### Nir Rachmel | Project 3 + Generative Art

by nir @ 5:24 am 1 March 2012

### Evolution of ideas.

My initial idea for this project was to simulate a line or a crowd, by implementing a combination of flocking / steering algorithms. I planned to set some ground rules and test how the crowd behaves when interesting extreme characters enter the crowd and behave completely differently. Will the crowd learn to adapt? Will it submit to the new character?

After playing around with ToxicLibs to generate the queue, I thought about an idea that interested me more, so I only got as far as modeling one of the queues:

### William Paley

William Paley was a priest, who lived back in the 19th century. He coined one of the famous argument in favor of god’s existance and the belief that everything we see is designed for a purpose (by god, of course). As a rhetoric measure, he used to talk about a watch, and how complicated and synchronized need all its parts be for it to function well. In a similar fashion, are all other things we see around us on earth and beyond.

I wanted to use this lab assignment to play with evolution and see if I can create a set of rules that will generate a meaningful image out of a pool of randomly generated images. Following Daniel Shiffman’s book explanation about genetic algorithms, I designed a program that tries to generate a well-known image from a pool of randomly generated images. The only “cheat” here is that the target image was actually used to calculate the fitness of the images throughout the runtime of the program. Even with that small “cheat”, this is not an easy task! There are so many parameters that can be used to fine-tune the algorithm:
1. Pool size – how many images?
2. Mating pool size –  How many images are in the mating pool. This parameter is especially important for a round where there are some images with little representation. If the mating pool is small, they will be eliminated and vice versa.
3. Mutation rate – is a double sided knife, as I have learned. Too much mutations, and you never get to a relatively stable optimum. Too little mutation, and you get nowhere.
4. Fitness function – This is the hardest part of the algorithm. To come up with criteria that measures what is “better” than another. As explained above, for this lab I knew what is my target, so I could calculate the fitness much easier. I used color distance for that: For each pixel in the image, I compared the three colors with the other image. The closer you are, the more fitness you have, and bigger your chances to mate for the next round.
5. Last,but not least – performance. These algorithms are time consuming and cpu consuming. When trying an image of 200×200, the computer reacted really slowly. I ended up with an optimum of 100px square images for the input assignment.

Following is a short movie that shows one run of the algorithm. The image is never drawn right. There are always fuzzy colors and in general it looks “alive”.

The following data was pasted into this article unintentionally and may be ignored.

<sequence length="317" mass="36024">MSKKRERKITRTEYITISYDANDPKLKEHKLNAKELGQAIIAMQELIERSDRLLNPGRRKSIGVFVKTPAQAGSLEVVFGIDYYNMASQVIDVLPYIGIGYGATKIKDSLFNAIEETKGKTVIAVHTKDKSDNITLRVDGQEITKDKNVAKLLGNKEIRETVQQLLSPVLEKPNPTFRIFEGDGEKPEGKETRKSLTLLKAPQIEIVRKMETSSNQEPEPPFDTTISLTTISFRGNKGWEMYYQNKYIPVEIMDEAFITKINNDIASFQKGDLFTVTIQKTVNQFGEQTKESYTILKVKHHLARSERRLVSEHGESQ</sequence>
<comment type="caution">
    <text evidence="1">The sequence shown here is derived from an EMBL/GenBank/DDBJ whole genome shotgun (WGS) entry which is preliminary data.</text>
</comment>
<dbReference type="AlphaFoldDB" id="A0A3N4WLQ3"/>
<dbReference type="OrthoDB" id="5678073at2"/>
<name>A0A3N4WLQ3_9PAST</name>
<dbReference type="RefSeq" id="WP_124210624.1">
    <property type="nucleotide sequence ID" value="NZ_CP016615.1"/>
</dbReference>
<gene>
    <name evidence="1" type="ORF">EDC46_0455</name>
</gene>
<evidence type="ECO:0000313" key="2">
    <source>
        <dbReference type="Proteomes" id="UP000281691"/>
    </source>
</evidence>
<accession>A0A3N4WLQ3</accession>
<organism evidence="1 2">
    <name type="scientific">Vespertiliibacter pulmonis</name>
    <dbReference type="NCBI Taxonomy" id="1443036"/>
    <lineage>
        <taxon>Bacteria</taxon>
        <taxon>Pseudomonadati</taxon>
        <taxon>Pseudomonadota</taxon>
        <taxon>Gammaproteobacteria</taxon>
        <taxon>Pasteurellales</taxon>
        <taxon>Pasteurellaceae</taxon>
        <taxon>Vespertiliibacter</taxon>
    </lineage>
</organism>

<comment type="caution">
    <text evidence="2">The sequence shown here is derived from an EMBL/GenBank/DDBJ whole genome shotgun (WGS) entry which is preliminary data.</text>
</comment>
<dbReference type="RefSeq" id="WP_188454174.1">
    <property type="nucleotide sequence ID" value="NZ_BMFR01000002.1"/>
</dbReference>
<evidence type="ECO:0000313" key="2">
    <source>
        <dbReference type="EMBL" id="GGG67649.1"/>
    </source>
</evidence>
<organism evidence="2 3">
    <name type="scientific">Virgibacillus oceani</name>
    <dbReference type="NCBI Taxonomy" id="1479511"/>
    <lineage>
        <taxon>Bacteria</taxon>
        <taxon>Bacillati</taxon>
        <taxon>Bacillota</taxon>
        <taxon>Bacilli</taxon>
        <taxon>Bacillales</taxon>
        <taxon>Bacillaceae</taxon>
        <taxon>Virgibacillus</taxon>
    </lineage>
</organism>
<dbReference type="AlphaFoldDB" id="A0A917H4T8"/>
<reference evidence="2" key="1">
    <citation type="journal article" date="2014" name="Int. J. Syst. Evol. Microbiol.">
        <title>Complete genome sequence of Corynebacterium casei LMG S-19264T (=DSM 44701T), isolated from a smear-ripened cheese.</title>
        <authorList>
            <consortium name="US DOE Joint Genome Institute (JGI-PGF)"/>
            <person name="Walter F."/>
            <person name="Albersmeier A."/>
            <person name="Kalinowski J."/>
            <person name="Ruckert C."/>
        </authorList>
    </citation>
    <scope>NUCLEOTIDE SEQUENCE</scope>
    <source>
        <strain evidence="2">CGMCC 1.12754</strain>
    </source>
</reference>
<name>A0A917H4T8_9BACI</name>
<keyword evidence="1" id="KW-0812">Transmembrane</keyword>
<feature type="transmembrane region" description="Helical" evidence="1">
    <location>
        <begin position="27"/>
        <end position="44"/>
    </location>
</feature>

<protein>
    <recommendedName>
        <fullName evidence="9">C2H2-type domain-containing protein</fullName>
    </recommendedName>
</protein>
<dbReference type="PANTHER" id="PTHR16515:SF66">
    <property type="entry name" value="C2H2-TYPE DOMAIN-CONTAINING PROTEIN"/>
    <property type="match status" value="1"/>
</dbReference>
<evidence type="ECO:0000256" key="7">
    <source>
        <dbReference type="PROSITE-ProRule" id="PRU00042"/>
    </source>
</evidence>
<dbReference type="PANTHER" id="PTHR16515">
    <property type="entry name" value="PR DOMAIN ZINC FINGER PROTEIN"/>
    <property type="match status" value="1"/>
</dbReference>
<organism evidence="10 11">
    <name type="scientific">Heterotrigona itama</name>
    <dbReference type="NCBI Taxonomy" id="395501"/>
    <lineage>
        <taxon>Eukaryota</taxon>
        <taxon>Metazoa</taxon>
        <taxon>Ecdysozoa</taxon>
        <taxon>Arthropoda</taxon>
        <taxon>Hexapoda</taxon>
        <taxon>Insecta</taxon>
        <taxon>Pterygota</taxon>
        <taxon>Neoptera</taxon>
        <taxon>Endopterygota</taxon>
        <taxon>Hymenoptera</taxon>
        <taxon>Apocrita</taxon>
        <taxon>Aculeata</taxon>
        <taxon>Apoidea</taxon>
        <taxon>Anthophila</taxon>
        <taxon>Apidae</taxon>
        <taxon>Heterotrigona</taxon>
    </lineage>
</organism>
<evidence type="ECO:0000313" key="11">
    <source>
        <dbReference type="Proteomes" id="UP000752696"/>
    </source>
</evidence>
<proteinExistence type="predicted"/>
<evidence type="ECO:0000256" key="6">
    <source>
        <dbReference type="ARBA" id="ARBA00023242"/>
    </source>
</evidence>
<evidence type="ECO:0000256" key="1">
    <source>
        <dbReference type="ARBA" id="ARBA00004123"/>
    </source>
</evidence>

The End.

## 1 Comment

1. You’re right that the genetic algorithm doesn’t come across in the “survival of the fittest” sense, but the evolution in the images is really interesting.
The results are “unremarkable”, but that’s not so important. It’s clear that you learned a bunch of stuff.
I didn’t see much variation. But maybe that’s because I’m farther away. Cool concept.

I originally thought that the 100 separate images would morph into a single image rather tha 100 copies of the same. How would that change things?

like how what actually happened wasn’t as you had anticipated. Your algorithm seems like its working and it seems like it’s doing the best that it can. I guess there is a value for having such a surprise!

Ah, you would enjoy this:
“Genetic Algorithm” + “Mona Lisa”
http://rogeralsing.com/2008/12/07/genetic-programming-evolution-of-mona-lisa/
http://blog.nihilogic.dk/2009/01/genetic-mona-lisa.html
+1, this is a great genetic algorithm example

It sounds like your “problem” is just that in a 100×100 image there are too many dimensions. If I understand correctly, each pixel is basically a gene. I’m not sure how you’re mating images, but I suspect if you had some way to swap large sections of genome, the results would be better. Mutations should also probably be slight color shifts in one direction or another, rather than complete new random values.
You might also want to include an option to generate new images asexually, so just copy the genome and mutate it, instead of combining parents. Maybe 20% of each generation. < good idea
But all that said, the noisy images aren't a bad result, and are probably a more interesting result than if you arrived at exactly the starting image.

I'm wondering if you could use this methodology for morhing Warhol's serial silkscreens …. perhaps a riff on the irrelevance of 'serial' in an era where 'growth' or 'evolution' are becoming more standard means of production.

I dont totally get how this qualifies as evoltion…evolution necessarily has no predefined solution, but this algorithm explicitly seeks one? It's an awesome project still, but the watchmaker analogy is confusing me a bit.

you sound dissapointed that you didn't achieve an exact replica through evolution, but I think the result is visually interesting

You evolved pointilism! Fantastic!
**Yes. Very cool. I don't think it is a bad thing that you didn't end up with the exact image. I think it keeps it from looking aesthetically like a canned video effect.

Comment by admin — 29 March 2012 @ 7:00 am